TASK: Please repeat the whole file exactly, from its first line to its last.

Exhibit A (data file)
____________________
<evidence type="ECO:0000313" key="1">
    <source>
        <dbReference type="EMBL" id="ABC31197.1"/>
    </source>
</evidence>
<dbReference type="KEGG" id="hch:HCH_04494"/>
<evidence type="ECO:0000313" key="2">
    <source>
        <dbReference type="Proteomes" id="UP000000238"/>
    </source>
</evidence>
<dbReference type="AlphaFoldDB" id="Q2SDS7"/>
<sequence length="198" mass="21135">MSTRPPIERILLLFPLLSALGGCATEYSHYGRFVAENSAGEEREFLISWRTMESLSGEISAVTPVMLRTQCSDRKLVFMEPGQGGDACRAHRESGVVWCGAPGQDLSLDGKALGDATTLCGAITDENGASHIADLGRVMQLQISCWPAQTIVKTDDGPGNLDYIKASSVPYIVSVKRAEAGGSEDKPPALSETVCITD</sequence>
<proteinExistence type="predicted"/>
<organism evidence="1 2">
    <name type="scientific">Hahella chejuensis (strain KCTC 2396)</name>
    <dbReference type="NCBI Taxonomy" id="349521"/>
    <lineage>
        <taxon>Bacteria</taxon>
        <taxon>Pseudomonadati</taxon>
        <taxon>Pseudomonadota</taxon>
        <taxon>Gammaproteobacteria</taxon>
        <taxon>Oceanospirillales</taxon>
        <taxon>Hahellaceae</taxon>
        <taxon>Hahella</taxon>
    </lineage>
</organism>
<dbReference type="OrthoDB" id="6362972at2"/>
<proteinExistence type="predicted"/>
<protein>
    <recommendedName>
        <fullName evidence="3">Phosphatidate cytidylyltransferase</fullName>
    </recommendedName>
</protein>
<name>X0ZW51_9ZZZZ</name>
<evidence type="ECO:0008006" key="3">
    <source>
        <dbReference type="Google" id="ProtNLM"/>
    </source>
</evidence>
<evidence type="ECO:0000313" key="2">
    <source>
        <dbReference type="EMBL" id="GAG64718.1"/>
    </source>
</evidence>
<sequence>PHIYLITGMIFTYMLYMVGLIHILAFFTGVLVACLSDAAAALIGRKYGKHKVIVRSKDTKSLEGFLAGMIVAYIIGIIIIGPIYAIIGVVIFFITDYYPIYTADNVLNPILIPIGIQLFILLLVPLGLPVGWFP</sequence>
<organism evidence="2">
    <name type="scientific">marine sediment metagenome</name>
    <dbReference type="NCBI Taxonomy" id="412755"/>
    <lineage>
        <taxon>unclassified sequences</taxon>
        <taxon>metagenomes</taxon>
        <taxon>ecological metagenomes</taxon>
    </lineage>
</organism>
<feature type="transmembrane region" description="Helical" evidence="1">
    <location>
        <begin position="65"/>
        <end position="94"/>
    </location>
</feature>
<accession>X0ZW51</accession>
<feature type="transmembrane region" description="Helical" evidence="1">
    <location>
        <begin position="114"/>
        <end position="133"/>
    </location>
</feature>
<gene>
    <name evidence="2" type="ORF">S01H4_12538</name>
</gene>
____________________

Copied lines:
<evidence type="ECO:0000313" key="1">
    <source>
        <dbReference type="EMBL" id="ABC31197.1"/>
    </source>
</evidence>
<dbReference type="KEGG" id="hch:HCH_04494"/>
<evidence type="ECO:0000313" key="2">
    <source>
        <dbReference type="Proteomes" id="UP000000238"/>
    </source>
</evidence>
<dbReference type="AlphaFoldDB" id="Q2SDS7"/>
<sequence length="198" mass="21135">MSTRPPIERILLLFPLLSALGGCATEYSHYGRFVAENSAGEEREFLISWRTMESLSGEISAVTPVMLRTQCSDRKLVFMEPGQGGDACRAHRESGVVWCGAPGQDLSLDGKALGDATTLCGAITDENGASHIADLGRVMQLQISCWPAQTIVKTDDGPGNLDYIKASSVPYIVSVKRAEAGGSEDKPPALSETVCITD</sequence>
<proteinExistence type="predicted"/>
<organism evidence="1 2">
    <name type="scientific">Hahella chejuensis (strain KCTC 2396)</name>
    <dbReference type="NCBI Taxonomy" id="349521"/>
    <lineage>
        <taxon>Bacteria</taxon>
        <taxon>Pseudomonadati</taxon>
        <taxon>Pseudomonadota</taxon>
        <taxon>Gammaproteobacteria</taxon>
        <taxon>Oceanospirillales</taxon>
        <taxon>Hahellaceae</taxon>
        <taxon>Hahella</taxon>
    </lineage>
</organism>
<dbReference type="OrthoDB" id="6362972at2"/>
<proteinExistence type="predicted"/>
<protein>
    <recommendedName>
        <fullName evidence="3">Phosphatidate cytidylyltransferase</fullName>
    </recommendedName>
</protein>
<name>X0ZW51_9ZZZZ</name>
<evidence type="ECO:0008006" key="3">
    <source>
        <dbReference type="Google" id="ProtNLM"/>
    </source>
</evidence>
<evidence type="ECO:0000313" key="2">
    <source>
        <dbReference type="EMBL" id="GAG64718.1"/>
    </source>
</evidence>
<sequence>PHIYLITGMIFTYMLYMVGLIHILAFFTGVLVACLSDAAAALIGRKYGKHKVIVRSKDTKSLEGFLAGMIVAYIIGIIIIGPIYAIIGVVIFFITDYYPIYTADNVLNPILIPIGIQLFILLLVPLGLPVGWFP</sequence>
<organism evidence="2">
    <name type="scientific">marine sediment metagenome</name>
    <dbReference type="NCBI Taxonomy" id="412755"/>
    <lineage>
        <taxon>unclassified sequences</taxon>
        <taxon>metagenomes</taxon>
        <taxon>ecological metagenomes</taxon>
    </lineage>
</organism>
<feature type="transmembrane region" description="Helical" evidence="1">
    <location>
        <begin position="65"/>
        <end position="94"/>
    </location>
</feature>
<accession>X0ZW51</accession>
<feature type="transmembrane region" description="Helical" evidence="1">
    <location>
        <begin position="114"/>
        <end position="133"/>
    </location>
</feature>
<gene>
    <name evidence="2" type="ORF">S01H4_12538</name>
</gene>